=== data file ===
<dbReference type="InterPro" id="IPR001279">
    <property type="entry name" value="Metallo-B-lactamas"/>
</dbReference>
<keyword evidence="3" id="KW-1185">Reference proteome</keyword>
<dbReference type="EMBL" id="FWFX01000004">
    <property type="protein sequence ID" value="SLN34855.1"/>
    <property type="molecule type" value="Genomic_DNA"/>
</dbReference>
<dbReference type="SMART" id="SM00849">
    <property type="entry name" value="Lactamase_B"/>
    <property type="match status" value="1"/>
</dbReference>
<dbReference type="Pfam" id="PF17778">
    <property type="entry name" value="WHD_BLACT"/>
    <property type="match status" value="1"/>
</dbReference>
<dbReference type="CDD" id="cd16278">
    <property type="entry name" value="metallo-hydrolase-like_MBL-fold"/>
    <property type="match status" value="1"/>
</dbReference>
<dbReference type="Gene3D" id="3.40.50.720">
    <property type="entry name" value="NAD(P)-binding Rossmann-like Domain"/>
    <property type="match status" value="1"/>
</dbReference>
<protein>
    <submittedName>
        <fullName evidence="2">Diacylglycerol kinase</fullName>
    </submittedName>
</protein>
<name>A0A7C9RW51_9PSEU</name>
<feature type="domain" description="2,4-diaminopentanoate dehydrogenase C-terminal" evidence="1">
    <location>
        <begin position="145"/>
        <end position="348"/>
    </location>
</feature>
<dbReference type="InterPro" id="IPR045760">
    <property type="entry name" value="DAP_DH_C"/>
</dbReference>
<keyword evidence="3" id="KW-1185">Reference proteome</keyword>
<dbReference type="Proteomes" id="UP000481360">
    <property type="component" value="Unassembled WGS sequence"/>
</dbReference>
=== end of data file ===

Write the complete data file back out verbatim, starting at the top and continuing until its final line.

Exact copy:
<dbReference type="InterPro" id="IPR001279">
    <property type="entry name" value="Metallo-B-lactamas"/>
</dbReference>
<keyword evidence="3" id="KW-1185">Reference proteome</keyword>
<dbReference type="EMBL" id="FWFX01000004">
    <property type="protein sequence ID" value="SLN34855.1"/>
    <property type="molecule type" value="Genomic_DNA"/>
</dbReference>
<dbReference type="SMART" id="SM00849">
    <property type="entry name" value="Lactamase_B"/>
    <property type="match status" value="1"/>
</dbReference>
<dbReference type="Pfam" id="PF17778">
    <property type="entry name" value="WHD_BLACT"/>
    <property type="match status" value="1"/>
</dbReference>
<dbReference type="CDD" id="cd16278">
    <property type="entry name" value="metallo-hydrolase-like_MBL-fold"/>
    <property type="match status" value="1"/>
</dbReference>
<dbReference type="Gene3D" id="3.40.50.720">
    <property type="entry name" value="NAD(P)-binding Rossmann-like Domain"/>
    <property type="match status" value="1"/>
</dbReference>
<protein>
    <submittedName>
        <fullName evidence="2">Diacylglycerol kinase</fullName>
    </submittedName>
</protein>
<name>A0A7C9RW51_9PSEU</name>
<feature type="domain" description="2,4-diaminopentanoate dehydrogenase C-terminal" evidence="1">
    <location>
        <begin position="145"/>
        <end position="348"/>
    </location>
</feature>
<dbReference type="InterPro" id="IPR045760">
    <property type="entry name" value="DAP_DH_C"/>
</dbReference>
<keyword evidence="3" id="KW-1185">Reference proteome</keyword>
<dbReference type="Proteomes" id="UP000481360">
    <property type="component" value="Unassembled WGS sequence"/>
</dbReference>